This is Cyril Ramaphosa’s legacy moment. He dare not fail

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This is Cyril Ramaphosa’s legacy moment. He dare not fail

On Thursday, the president will unveil his economic recovery plan, an important milestone in his tenure

Executive editor: opinions and analysis
Then deputy president Kgalema Motlanthe and former president Jacob Zuma during the budget speech in parliament in 2014.
AT THE HEIGHT OF KLEPTOCRACY Then deputy president Kgalema Motlanthe and former president Jacob Zuma during the budget speech in parliament in 2014.
Image: Gallo Images/Foto24/Leanne Stander

Kgalema Motlanthe was comfortably assured of retaining his position as deputy president of the country and the ANC had he not let principle come between him and power in 2012.

The ANC was headed to an elective conference in December and the Zuma grouping was desperate to again have him on its slate as second-in-charge. But this was a time when the state was being firmly captured on all fronts by Zuma’s cronies, and Motlanthe had seen enough to reject a slot on this ticket.

Though anger was growing about Zuma’s leadership, when the scandal of how much we had spent on renovating his Nkandla home was fresh in mind, the then-president still had a firm grip on the ANC and was assured another term as leader.

Motlanthe, however, had seen enough during the first five years under him and wanted out. Knowing well that he stood zero chance of deposing Zuma at the upcoming Mangaung conference, he nonetheless challenged for the ANC leadership post, arguing that electing leaders on a slate was alien to party culture.

“Today in the ANC we take away the right of members to elect leadership, because today we come with slates and we say to members, ‘this is the slate and you must elect according to the slate’.

“When we do that, we are taking away the right of members to elect leaders of the ANC. Now, by taking that right away, our leaders would be weaker. Our leaders would now be junior to the compilers of this slate,” he was reported to have told an ANC Youth League rally in Mbizana, in the Eastern Cape, in November 2012.

Cyril Ramaphosa on the other hand didn’t have a problem being elected on a slate and was happy to accept an offer to replace Motlanthe as candidate for deputy president on the Zuma ticket.

As expected, Motlanthe was trounced at the ANC conference the next month, but left with his head held high, having rescued his legacy from the Zuma kleptocracy.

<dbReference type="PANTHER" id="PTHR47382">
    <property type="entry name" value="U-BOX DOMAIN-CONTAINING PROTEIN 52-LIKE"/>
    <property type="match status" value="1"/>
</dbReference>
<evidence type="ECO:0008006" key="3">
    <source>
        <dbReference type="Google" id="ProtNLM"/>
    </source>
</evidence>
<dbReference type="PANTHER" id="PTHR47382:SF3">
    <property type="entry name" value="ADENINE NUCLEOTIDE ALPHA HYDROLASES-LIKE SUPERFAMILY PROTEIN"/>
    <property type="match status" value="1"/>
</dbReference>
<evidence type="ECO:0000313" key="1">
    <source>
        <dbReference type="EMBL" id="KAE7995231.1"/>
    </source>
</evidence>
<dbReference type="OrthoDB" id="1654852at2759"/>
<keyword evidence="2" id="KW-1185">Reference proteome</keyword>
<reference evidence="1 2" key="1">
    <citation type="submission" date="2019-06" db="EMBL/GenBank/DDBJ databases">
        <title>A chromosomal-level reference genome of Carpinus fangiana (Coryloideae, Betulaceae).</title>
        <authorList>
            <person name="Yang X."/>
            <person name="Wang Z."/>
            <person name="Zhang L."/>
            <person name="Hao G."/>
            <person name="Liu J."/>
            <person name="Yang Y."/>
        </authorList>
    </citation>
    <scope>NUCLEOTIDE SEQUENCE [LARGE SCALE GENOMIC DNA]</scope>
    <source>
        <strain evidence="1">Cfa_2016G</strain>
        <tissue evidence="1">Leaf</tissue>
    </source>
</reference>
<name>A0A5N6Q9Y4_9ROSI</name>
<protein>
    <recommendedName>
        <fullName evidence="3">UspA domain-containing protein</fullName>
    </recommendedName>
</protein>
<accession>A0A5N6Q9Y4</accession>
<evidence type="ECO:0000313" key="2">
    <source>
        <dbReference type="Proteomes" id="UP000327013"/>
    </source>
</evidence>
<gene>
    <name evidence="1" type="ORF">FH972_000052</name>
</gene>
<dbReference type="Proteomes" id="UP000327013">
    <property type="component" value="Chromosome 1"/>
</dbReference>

That he was guaranteed his perks for life as a former president (he was caretaker for eight months between 2008 and 2009) did not hurt either.

Motlanthe left with his head held high, having rescued his legacy from the Zuma kleptocracy.

Ramaphosa knows he is dogged by those five years he served with Zuma, but that was the only way he could become president of the ANC and the country. Eyebrows were raised when, shortly after he became president, he referred to undoing the “nine wasted years”.  Detractors pointed to the obvious.

Because Zuma wrought so much damage on the economy, it is fitting that Ramaphosa should stake his legacy on undoing that damage. That is why the adoption by cabinet of his economic reconstruction and recovery plan, a 48-page blueprint to reignite an economy battered by corruption and Covid-19, is an important milestone in his presidency.

The plan he will be unveiling in parliament on Thursday sets extremely ambitious targets on implementation of structural reforms required to undo the current economic decline and set us on a growth trajectory. These include ensuring energy security, which is an engine for growth; securing funding for critical infrastructure projects that can create mass public employment; increasing revenue collection; fixing ailing state-owned entities; making rail the bedrock of transportation; and reviving the tourism sector. Ministers have committed their departments to tight implementation deadlines, with progress monitored on a monthly basis.

Just as Motlanthe walked away to save his legacy, Ramaphosa must use this moment to emerge from the dark shadow of having been part of a morally bankrupt administration. He dare not fail.